Oak Ridge’s Liane B. Russell has led a very impactful life
There are a few things in day-to-day life we take for granted. Stop signs are red. Supermarket bread comes sliced. Eyebrows grow above your eyes. The Y chromosome determines the male biological sex, and if you go to the dentist and you’re a woman, you’re going to get asked if you think you might be pregnant before you get an X-ray.
The woman to thank for those last two things is former Oak Ridge National Laboratory scientist Liane Brauch Russell, or “Lee,” to those who know her.
During her time at the lab, the Austrian-born scientist studied radiation biology and its effects on embryos in ORNL’s “mouse house,” which was exactly what it sounded like: a laboratory for experimenting on mice.
Now at 94 years old, Russell remains sharp as a tack. She still lives in Oak Ridge in the same government-assigned Type-D Cemesto
house she and her husband moved into in 1951.
In November, Rebecca Gaus, Russell’s day-shift nurse, answered the door and pointed to the beautifully remodeled sitting room.
Surrounded by carefully shelved books and art collected over a lifetime of work and travel, Russell sat in her favorite blue chair prepared to recall her venerable career.
THE ROAD TO OAK RIDGE
Born Liane Brauch, Russell spent the first 15 years of her life in Vienna, Austria. Her father was a chemist and he wanted her to go into the same profession when she grew up, but she loved animals, which would later propel her toward biology.
Russell was just a kid when the Nazis came to Austria. In 2007, she told the Oral History of Human Genetics Project she remembers spending days flushing books down the toilet. Her family had no fireplace to burn them in but did not want to be found with “incriminating books” on their way out of the country.
The family went from Austria to Brussels and eventually to England, where the German Blitzkrieg would soon begin. Nevertheless, she persisted in her education, taking Advanced Placement science courses with a university until she finished high school.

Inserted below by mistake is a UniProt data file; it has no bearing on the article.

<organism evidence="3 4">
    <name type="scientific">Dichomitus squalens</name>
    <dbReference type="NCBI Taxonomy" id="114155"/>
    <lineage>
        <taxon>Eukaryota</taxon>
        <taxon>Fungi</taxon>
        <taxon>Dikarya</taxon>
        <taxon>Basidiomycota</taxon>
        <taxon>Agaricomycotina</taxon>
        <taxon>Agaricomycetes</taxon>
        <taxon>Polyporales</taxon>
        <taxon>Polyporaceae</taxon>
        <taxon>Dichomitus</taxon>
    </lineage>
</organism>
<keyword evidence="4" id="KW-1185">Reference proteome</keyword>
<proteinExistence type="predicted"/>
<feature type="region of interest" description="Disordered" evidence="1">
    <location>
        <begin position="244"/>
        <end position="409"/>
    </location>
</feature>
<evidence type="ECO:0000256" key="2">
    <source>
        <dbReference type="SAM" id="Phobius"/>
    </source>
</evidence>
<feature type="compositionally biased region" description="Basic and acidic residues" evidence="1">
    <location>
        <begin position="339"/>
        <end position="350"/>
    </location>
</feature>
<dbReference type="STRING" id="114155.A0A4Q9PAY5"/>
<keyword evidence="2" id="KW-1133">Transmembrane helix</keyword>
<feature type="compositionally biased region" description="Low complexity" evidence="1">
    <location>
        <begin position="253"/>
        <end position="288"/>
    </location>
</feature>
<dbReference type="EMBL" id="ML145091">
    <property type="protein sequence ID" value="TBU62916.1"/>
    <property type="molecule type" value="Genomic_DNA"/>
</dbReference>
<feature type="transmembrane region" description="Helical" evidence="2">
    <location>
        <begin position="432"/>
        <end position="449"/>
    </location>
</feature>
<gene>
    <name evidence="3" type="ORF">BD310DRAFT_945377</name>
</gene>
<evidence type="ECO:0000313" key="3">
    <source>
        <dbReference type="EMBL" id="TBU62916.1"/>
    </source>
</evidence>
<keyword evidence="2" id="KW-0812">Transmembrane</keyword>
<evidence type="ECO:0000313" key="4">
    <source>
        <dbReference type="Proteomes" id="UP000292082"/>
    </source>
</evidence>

In 1941 her family got their United States visas and headed to New York, where Russell enrolled in a college that was free to New York City residents. She fell in love with biology and embryology and set herself on the path to what would become her life’s work.
She met Bill Russell, the man who would become her husband, at a summer program working with the mice at Jackson Laboratory in Maine. They soon went to work together in Oak Ridge, where they built their own mouse lab.
“There wasn’t a mouse house when we arrived,” she said. “We were supposed to really look into the hereditary effects of radiation, which had not really been done before except in a very small project in Rochester where my husband worked,” she said.
The two set up shop in a room in the old X-10 Graphite reactor and got to work.
By mapping gestation periods in humans and mice, Russell found fetal development is most vulnerable to radiation during the first few weeks of pregnancy.
“Mouse development is only 19 days, so for the major malformations, they had to be irradiated sometime in the first 11 or 12 days,” she said. “If it was in the first four or five days, there were no malformations, the embryo would either die or be normal.”
Human development could not be compared in days, however. She found that human embryos were most vulnerable during the first seven weeks of pregnancy.
She established the 14-day rule, which is the reason radiologists ask women if they could be pregnant before performing an X-ray. According to her rule, non-urgent diagnostic radiation should be conducted in the first 14 days of a woman’s menstrual cycle to rule out the possibility of an early pregnancy.
She continued to study mouse mutations and eventually found that certain genetic mutations, such as fur color, only affected the female mice, eventually leading her and her colleagues to discover that only one X chromosome in females is active, and the Y chromosome was what determined male sex.